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The Quatermass Xperiment
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The Quatermass Xperiment

With a screenplay based on a six-part serial on the BBC, The Quatermass Xperiment (1956, aka The Creeping Unknown in the U.S.) became Hammer Studio's first international hit. Released in the United Kingdom in 1955, it was named for its central character, a scientist who attempts to unravel the mystery behind a failed space mission and why its lone survivor is slowly mutating into a tentacled monster.

Filmed on the Hammer lot at Bray with some location work in and around the London Zoo and Windsor Castle, The Quatermass Xperiment was a challenge to director Val Guest who was not used to working in this genre or having to condense a two hundred minute serial to a ninety minute movie. And there were complaints from sci-fi fans about the casting of American actor Brian Donlevy in the role of Quatermass, a part originally played by Reginald Tate in the serial. There were also rumors about Donlevy's excessive drinking on the set which Guest dismissed in an interview with writer Tom Weaver: "So many stories have been concocted since about how he was a paralytic drunk. It's absolute balls. He wasn't stone cold sober, either, but he was a pro and knew his lines." Guest obviously respected Donlevy's work because he also cast him in the sequel, Enemy From Space, originally titled Quatermass II (1957).

But the most memorable aspect of The Quatermass Xperiment is Richard Wordsworth as the doomed, mutating astronaut, a performance that elicits both sympathy and fear not unlike Boris Karloff as the Frankenstein monster. Val Guest, in an interview with Tom Weaver for Attack of the Monster Movie Makers, recalled Wordsworth and said, "He was very good, yes. He came from the Royal Shakespeare Company, and that was his very first film. I thought he had the right gaunt face. And he never stopped laughing throughout the years afterwards, saying that his very first appearance in a film was his hands coming out the door from inside a rocket...pulling himself up...and getting twenty-three hoses worth of water right in his face. That scene with the rocket was shot on the lot at Bray. The gnarled old tree that we propped the rocket up against is still there. And the little girl in Quatermass turned into Jane Asher, who nearly married Paul McCartney."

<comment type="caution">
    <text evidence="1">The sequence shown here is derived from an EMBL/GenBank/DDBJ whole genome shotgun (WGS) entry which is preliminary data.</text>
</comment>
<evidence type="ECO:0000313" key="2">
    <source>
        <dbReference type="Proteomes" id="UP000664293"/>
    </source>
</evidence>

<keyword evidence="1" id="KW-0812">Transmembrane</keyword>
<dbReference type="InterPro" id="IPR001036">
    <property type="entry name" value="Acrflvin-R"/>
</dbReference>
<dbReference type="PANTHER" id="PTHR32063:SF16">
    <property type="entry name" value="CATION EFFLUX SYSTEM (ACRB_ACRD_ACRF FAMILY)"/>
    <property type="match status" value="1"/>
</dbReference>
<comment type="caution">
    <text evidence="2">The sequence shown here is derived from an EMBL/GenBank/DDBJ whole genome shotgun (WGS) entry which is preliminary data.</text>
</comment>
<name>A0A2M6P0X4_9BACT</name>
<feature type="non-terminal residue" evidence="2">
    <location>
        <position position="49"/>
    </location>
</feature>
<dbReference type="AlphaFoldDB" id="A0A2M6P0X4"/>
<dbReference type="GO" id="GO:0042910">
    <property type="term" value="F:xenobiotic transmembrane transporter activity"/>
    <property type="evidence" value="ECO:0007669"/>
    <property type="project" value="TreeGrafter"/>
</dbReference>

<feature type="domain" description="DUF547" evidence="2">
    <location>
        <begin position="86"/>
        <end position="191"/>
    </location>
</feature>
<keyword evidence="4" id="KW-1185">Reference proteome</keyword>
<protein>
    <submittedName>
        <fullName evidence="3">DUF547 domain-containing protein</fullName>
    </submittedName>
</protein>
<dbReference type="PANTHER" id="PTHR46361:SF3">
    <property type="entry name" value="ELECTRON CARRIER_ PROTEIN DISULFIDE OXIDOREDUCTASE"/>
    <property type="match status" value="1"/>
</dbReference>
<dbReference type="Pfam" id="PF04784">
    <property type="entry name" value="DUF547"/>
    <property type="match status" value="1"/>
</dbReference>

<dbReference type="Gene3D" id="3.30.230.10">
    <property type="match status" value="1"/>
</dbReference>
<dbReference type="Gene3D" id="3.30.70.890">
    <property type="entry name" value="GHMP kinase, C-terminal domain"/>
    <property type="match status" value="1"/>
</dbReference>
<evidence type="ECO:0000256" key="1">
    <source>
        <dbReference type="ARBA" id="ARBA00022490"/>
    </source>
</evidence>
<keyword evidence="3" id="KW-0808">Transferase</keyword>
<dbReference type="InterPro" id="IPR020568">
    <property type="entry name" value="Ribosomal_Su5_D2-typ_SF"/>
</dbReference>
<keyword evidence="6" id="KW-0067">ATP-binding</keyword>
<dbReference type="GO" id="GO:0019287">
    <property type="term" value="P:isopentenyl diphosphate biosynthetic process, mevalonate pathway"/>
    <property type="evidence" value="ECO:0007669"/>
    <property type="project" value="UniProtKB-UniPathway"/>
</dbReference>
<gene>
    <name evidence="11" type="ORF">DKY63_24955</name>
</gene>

The success of The Quatermass Xperiment in England and in the United States propelled Hammer into specializing in lurid melodramatic horror and science fiction films, such as Horror of Dracula (1958) and the Quatermass sequels. Although made before Hammer had established its trademark use of garish color for accenting bloody scenes, The Quatermass Xperiment still compelled British censors to issue the film shocker a Certificate X, prohibiting young children from seeing the black-and-white thriller. Drawing on director Val Guest's former expertise as a Hollywood publicist, the producers actually exploited rather than resisted the stigma that such a rating usually implied by changing the spelling of the British title, The Quatermass Experiment, to reiterate its adult nature and attract curious ticket-buyers. The gamble worked and The Quatermass Xperiment became a landmark film in the sci-fi genre.

Director: Val Guest
Producer: Anthony Hinds, Robert L. Lippert
Screenplay: Richard H. Landau, Val Guest (based on the play by Nigel Kneale)
Cinematography: Walter J. Harvey
Art Direction: J. Elder Wills
Music: James Bernard
Cast: Brian Donlevy (Professor Bernard Quatermass), Jack Warner (Inspector Lomax), Richard Wordsworth (Victor Carroon), Margia Dean (Judith Carroon), Thora Hird (Rosie), Lionel Jeffries (Blake), David King-Wood (Dr. Gordon Briscoe).
BW-82m.

by Scott McGee and Jeff Stafford

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